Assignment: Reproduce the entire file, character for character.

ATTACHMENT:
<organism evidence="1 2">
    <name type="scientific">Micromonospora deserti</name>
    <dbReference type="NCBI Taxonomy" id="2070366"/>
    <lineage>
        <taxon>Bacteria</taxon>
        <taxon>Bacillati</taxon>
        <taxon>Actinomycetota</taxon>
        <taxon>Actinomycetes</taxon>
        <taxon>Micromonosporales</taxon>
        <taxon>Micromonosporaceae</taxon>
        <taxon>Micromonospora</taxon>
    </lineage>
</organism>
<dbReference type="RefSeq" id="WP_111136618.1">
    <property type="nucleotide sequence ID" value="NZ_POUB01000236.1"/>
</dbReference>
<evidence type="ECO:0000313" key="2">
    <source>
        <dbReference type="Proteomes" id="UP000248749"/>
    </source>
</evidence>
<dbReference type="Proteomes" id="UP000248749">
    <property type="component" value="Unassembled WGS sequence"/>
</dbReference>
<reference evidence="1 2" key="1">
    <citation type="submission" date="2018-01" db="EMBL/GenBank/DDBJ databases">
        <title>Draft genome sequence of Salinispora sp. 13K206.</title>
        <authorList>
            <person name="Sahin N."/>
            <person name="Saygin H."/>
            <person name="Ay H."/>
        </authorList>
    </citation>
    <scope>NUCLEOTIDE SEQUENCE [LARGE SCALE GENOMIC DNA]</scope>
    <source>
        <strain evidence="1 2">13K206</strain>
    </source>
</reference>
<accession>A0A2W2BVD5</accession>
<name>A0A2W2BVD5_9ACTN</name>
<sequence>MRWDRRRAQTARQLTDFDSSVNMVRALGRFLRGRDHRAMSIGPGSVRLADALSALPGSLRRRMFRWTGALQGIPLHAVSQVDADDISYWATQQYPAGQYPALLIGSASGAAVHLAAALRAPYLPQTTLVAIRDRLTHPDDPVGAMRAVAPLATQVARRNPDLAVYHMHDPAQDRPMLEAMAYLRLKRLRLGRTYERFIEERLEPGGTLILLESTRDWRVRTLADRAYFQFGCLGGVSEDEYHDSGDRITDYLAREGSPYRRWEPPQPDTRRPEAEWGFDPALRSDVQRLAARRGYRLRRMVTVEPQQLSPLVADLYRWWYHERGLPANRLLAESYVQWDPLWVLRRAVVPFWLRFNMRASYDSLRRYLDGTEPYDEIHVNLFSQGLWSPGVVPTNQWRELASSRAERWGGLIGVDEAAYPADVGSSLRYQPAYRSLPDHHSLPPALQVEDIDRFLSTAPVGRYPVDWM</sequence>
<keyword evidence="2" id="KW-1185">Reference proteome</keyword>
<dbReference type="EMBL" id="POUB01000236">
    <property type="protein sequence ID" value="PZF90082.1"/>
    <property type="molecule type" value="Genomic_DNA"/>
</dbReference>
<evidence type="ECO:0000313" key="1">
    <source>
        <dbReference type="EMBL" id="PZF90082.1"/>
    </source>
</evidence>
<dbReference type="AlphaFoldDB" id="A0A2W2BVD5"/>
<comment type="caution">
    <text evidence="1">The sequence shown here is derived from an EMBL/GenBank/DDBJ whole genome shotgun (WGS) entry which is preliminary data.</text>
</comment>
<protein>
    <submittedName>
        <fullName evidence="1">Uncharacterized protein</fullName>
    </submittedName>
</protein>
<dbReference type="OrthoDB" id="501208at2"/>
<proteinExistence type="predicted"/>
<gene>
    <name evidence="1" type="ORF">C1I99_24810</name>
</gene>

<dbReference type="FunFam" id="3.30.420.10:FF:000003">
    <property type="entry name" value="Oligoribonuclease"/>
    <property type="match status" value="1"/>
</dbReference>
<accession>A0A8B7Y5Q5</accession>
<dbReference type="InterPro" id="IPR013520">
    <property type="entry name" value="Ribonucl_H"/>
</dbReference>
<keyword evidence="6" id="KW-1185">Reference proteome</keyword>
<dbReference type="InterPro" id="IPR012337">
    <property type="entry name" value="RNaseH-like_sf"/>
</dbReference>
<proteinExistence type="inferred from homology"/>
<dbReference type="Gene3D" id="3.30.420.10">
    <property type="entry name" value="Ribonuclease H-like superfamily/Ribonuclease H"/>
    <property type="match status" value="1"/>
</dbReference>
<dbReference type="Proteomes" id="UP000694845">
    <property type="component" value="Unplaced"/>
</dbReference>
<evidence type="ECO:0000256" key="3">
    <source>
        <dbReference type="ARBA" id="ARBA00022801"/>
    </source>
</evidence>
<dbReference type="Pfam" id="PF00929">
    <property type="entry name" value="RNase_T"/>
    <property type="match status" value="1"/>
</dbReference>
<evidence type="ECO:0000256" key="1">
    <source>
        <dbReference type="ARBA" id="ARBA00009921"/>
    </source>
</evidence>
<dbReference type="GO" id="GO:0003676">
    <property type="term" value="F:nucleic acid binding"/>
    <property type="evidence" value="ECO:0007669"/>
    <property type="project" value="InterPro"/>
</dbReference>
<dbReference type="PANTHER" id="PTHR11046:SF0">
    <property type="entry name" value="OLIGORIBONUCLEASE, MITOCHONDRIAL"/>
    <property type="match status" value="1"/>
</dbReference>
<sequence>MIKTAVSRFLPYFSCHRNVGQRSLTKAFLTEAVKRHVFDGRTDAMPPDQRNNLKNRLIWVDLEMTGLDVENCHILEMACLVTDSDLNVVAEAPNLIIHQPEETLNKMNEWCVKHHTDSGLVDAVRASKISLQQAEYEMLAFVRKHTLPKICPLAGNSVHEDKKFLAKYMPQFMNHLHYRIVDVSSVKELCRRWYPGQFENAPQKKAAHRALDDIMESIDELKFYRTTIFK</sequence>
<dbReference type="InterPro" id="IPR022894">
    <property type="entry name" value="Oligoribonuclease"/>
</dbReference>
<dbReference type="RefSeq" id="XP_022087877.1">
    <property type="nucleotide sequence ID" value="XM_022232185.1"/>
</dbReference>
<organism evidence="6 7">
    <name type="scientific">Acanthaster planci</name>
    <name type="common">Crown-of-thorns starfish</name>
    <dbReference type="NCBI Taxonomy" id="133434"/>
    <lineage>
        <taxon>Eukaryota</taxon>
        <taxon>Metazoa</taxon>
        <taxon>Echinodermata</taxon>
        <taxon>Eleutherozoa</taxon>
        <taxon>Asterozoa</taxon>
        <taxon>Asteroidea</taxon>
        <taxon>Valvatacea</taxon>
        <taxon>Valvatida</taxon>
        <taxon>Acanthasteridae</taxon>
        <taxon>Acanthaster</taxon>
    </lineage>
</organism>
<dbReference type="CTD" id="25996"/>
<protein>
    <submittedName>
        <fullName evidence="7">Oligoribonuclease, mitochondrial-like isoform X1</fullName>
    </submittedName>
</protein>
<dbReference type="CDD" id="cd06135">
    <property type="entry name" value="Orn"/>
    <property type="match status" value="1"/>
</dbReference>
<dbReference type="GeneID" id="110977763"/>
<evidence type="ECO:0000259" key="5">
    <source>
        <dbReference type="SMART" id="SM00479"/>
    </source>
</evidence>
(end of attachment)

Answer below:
<organism evidence="1 2">
    <name type="scientific">Micromonospora deserti</name>
    <dbReference type="NCBI Taxonomy" id="2070366"/>
    <lineage>
        <taxon>Bacteria</taxon>
        <taxon>Bacillati</taxon>
        <taxon>Actinomycetota</taxon>
        <taxon>Actinomycetes</taxon>
        <taxon>Micromonosporales</taxon>
        <taxon>Micromonosporaceae</taxon>
        <taxon>Micromonospora</taxon>
    </lineage>
</organism>
<dbReference type="RefSeq" id="WP_111136618.1">
    <property type="nucleotide sequence ID" value="NZ_POUB01000236.1"/>
</dbReference>
<evidence type="ECO:0000313" key="2">
    <source>
        <dbReference type="Proteomes" id="UP000248749"/>
    </source>
</evidence>
<dbReference type="Proteomes" id="UP000248749">
    <property type="component" value="Unassembled WGS sequence"/>
</dbReference>
<reference evidence="1 2" key="1">
    <citation type="submission" date="2018-01" db="EMBL/GenBank/DDBJ databases">
        <title>Draft genome sequence of Salinispora sp. 13K206.</title>
        <authorList>
            <person name="Sahin N."/>
            <person name="Saygin H."/>
            <person name="Ay H."/>
        </authorList>
    </citation>
    <scope>NUCLEOTIDE SEQUENCE [LARGE SCALE GENOMIC DNA]</scope>
    <source>
        <strain evidence="1 2">13K206</strain>
    </source>
</reference>
<accession>A0A2W2BVD5</accession>
<name>A0A2W2BVD5_9ACTN</name>
<sequence>MRWDRRRAQTARQLTDFDSSVNMVRALGRFLRGRDHRAMSIGPGSVRLADALSALPGSLRRRMFRWTGALQGIPLHAVSQVDADDISYWATQQYPAGQYPALLIGSASGAAVHLAAALRAPYLPQTTLVAIRDRLTHPDDPVGAMRAVAPLATQVARRNPDLAVYHMHDPAQDRPMLEAMAYLRLKRLRLGRTYERFIEERLEPGGTLILLESTRDWRVRTLADRAYFQFGCLGGVSEDEYHDSGDRITDYLAREGSPYRRWEPPQPDTRRPEAEWGFDPALRSDVQRLAARRGYRLRRMVTVEPQQLSPLVADLYRWWYHERGLPANRLLAESYVQWDPLWVLRRAVVPFWLRFNMRASYDSLRRYLDGTEPYDEIHVNLFSQGLWSPGVVPTNQWRELASSRAERWGGLIGVDEAAYPADVGSSLRYQPAYRSLPDHHSLPPALQVEDIDRFLSTAPVGRYPVDWM</sequence>
<keyword evidence="2" id="KW-1185">Reference proteome</keyword>
<dbReference type="EMBL" id="POUB01000236">
    <property type="protein sequence ID" value="PZF90082.1"/>
    <property type="molecule type" value="Genomic_DNA"/>
</dbReference>
<evidence type="ECO:0000313" key="1">
    <source>
        <dbReference type="EMBL" id="PZF90082.1"/>
    </source>
</evidence>
<dbReference type="AlphaFoldDB" id="A0A2W2BVD5"/>
<comment type="caution">
    <text evidence="1">The sequence shown here is derived from an EMBL/GenBank/DDBJ whole genome shotgun (WGS) entry which is preliminary data.</text>
</comment>
<protein>
    <submittedName>
        <fullName evidence="1">Uncharacterized protein</fullName>
    </submittedName>
</protein>
<dbReference type="OrthoDB" id="501208at2"/>
<proteinExistence type="predicted"/>
<gene>
    <name evidence="1" type="ORF">C1I99_24810</name>
</gene>

<dbReference type="FunFam" id="3.30.420.10:FF:000003">
    <property type="entry name" value="Oligoribonuclease"/>
    <property type="match status" value="1"/>
</dbReference>
<accession>A0A8B7Y5Q5</accession>
<dbReference type="InterPro" id="IPR013520">
    <property type="entry name" value="Ribonucl_H"/>
</dbReference>
<keyword evidence="6" id="KW-1185">Reference proteome</keyword>
<dbReference type="InterPro" id="IPR012337">
    <property type="entry name" value="RNaseH-like_sf"/>
</dbReference>
<proteinExistence type="inferred from homology"/>
<dbReference type="Gene3D" id="3.30.420.10">
    <property type="entry name" value="Ribonuclease H-like superfamily/Ribonuclease H"/>
    <property type="match status" value="1"/>
</dbReference>
<dbReference type="Proteomes" id="UP000694845">
    <property type="component" value="Unplaced"/>
</dbReference>
<evidence type="ECO:0000256" key="3">
    <source>
        <dbReference type="ARBA" id="ARBA00022801"/>
    </source>
</evidence>
<dbReference type="Pfam" id="PF00929">
    <property type="entry name" value="RNase_T"/>
    <property type="match status" value="1"/>
</dbReference>
<evidence type="ECO:0000256" key="1">
    <source>
        <dbReference type="ARBA" id="ARBA00009921"/>
    </source>
</evidence>
<dbReference type="GO" id="GO:0003676">
    <property type="term" value="F:nucleic acid binding"/>
    <property type="evidence" value="ECO:0007669"/>
    <property type="project" value="InterPro"/>
</dbReference>
<dbReference type="PANTHER" id="PTHR11046:SF0">
    <property type="entry name" value="OLIGORIBONUCLEASE, MITOCHONDRIAL"/>
    <property type="match status" value="1"/>
</dbReference>
<sequence>MIKTAVSRFLPYFSCHRNVGQRSLTKAFLTEAVKRHVFDGRTDAMPPDQRNNLKNRLIWVDLEMTGLDVENCHILEMACLVTDSDLNVVAEAPNLIIHQPEETLNKMNEWCVKHHTDSGLVDAVRASKISLQQAEYEMLAFVRKHTLPKICPLAGNSVHEDKKFLAKYMPQFMNHLHYRIVDVSSVKELCRRWYPGQFENAPQKKAAHRALDDIMESIDELKFYRTTIFK</sequence>
<dbReference type="InterPro" id="IPR022894">
    <property type="entry name" value="Oligoribonuclease"/>
</dbReference>
<dbReference type="RefSeq" id="XP_022087877.1">
    <property type="nucleotide sequence ID" value="XM_022232185.1"/>
</dbReference>
<organism evidence="6 7">
    <name type="scientific">Acanthaster planci</name>
    <name type="common">Crown-of-thorns starfish</name>
    <dbReference type="NCBI Taxonomy" id="133434"/>
    <lineage>
        <taxon>Eukaryota</taxon>
        <taxon>Metazoa</taxon>
        <taxon>Echinodermata</taxon>
        <taxon>Eleutherozoa</taxon>
        <taxon>Asterozoa</taxon>
        <taxon>Asteroidea</taxon>
        <taxon>Valvatacea</taxon>
        <taxon>Valvatida</taxon>
        <taxon>Acanthasteridae</taxon>
        <taxon>Acanthaster</taxon>
    </lineage>
</organism>
<dbReference type="CTD" id="25996"/>
<protein>
    <submittedName>
        <fullName evidence="7">Oligoribonuclease, mitochondrial-like isoform X1</fullName>
    </submittedName>
</protein>
<dbReference type="CDD" id="cd06135">
    <property type="entry name" value="Orn"/>
    <property type="match status" value="1"/>
</dbReference>
<dbReference type="GeneID" id="110977763"/>
<evidence type="ECO:0000259" key="5">
    <source>
        <dbReference type="SMART" id="SM00479"/>
    </source>
</evidence>